Preliminary design rendering of the exterior of the proposed mini-casino at the Nittany Mall. Image by Nelson Worldwide
The Pennsylvania Gaming Control Board has set a deadline for residents to weigh in on whether a proposed Category 4 casino at the Nittany Mall should move forward.
Written comment will be accepted until 5 pm on June 12, according to a news release on Tuesday.
“In making the decision, the Board believes sufficient time has passed to receive adequate public comment on the matter,” the release stated
The comment period began prior to a public input meeting held last August and remained open well beyond “due to special circumstances related to the Covid-19 pandemic.”
Comments can be submitted online, by email to [email protected]by fax (717-265-7416) or by mail to:
PA Gaming Control Board
303 Walnut St., 5th Floor Commonwealth Tower
Harrisburg, PA 17101
Attention: Board Clerk
Before the casino can move forward, the PGCB will need to vote on license approval.
No date has been set as of yet for a licensing hearing to be held in Harrisburg for representatives of the casino developer, SC Gaming Op Co. LLC, and the PGCB’s Office of Enforcement Counsel to present any updated evidence and make oral arguments for whether the license should be granted.
That hearing will be open to the public but no additional comment will be received.
If the license is granted, the final step will be to allow approvals for construction and renovations at the former Macy’s location in the mall. College Township Council has already approved land development plans for the project last fall.
Investor and former Penn State trustee Ira Lubert had a winning bid of $ 10 million at a September 2020 auction to apply for Pennsylvania’s fifth Category 4, or mini-casino. In January 2021, Bally’s Corporation announced it had signed an agreement with Lubert to develop the planned $ 123 million mini-casino at the Nittany Mall.
At the time, Bally’s expected that, pending licensing and permit approvals, construction would begin in of 2021 and take about a year to complete.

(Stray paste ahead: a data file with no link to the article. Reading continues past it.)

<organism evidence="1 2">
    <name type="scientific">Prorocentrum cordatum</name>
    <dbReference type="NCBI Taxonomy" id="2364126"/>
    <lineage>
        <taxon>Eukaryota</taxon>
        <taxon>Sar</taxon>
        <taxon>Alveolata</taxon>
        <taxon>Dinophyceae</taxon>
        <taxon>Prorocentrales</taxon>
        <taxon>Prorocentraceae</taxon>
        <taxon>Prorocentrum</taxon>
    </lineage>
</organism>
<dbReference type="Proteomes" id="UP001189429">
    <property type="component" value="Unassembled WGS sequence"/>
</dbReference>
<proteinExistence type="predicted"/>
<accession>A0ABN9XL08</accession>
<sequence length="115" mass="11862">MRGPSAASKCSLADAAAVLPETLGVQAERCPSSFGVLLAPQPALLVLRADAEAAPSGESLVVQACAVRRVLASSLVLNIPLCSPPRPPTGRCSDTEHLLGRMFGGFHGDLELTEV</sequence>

After the August public meeting at the Penn Stater Hotel and Conference Center, a hearing for the developer presentation and PGCB vote was initially expected to take place in the fall.
In addition to the lengthened public comment period due to COVID, PGCB representatives have previously said they were continuing background work.
They have not indicated that a legal challenge filed by a competing bidder last year has played a role in the delay.
In June 2021, Cordish Companies, which operates as Stadium Casino in Pennsylvania, filed a lawsuit alleging that Lubert, who was eligible to bid because of his ownership interest in Rivers Casino Pittsburgh, violated PGCB rules by subsequently partnering with Bally’s and other individuals who would not be eligible to bid on the casino. Local developer Robert Poole and real estate executive (and newly minted Penn State Board of Trustees member) Richard Sokolov are listed as vice presidents for SC Gaming Op Co.
The petition also alleges that Poole and Sokolov helped pay for the $ 10 million bid, making Lubert’s bid invalid.
Cordish contends the alleged violations mean Lubert’s bid should be set aside and Stadium Casino awarded the right to apply for the casino license, or for a new auction to be held.
In responses filed in Commonwealth Court, both Lubert and the PGCB denied any violations of the rules. Lubert maintains that he is the sole owner of SC Gaming.
“Nothing in the Gaming Act precludes SC Gaming from being an applicant for Category 4 licensure so long as Lubert is the sole owner at the time the license is awarded,” PGCB’s response stated.
In the meantime, local opponents of the casino have submitted hundreds of comments to the PGCB and College Township, along with numerous letters to the editors. A petition opposing the casino has garnered more than 1,100 endorsers.
According to Play Pennsylvania, the PGCB has only rejected a mini-casino once. The board did not approve a proposal for Beaver County in 2019 because commissioners did not believe it was economically viable.
The casino would have 750 slot machines, 30 table games and sports betting along with a restaurant and bar with entertainment space and a multi-outlet quick-serve food and beverage area.
Host municipalities and counties receive 2% of a casino’s slot machine revenue and 1% of table game and sports book revenues. A local impact study conducted by a third party as part of the licensing process estimates gaming revenues and taxes would yield $ 1.6 million for College Township in the first year of operation and $ 2 million at stabilization.
The report projects $ 121.6 million in direct and indirect annual economic impact within the College Township economy and $ 164 million within Center County.
If approved, the casino is expected to employ 350 to 400 full-time equivalent positions.
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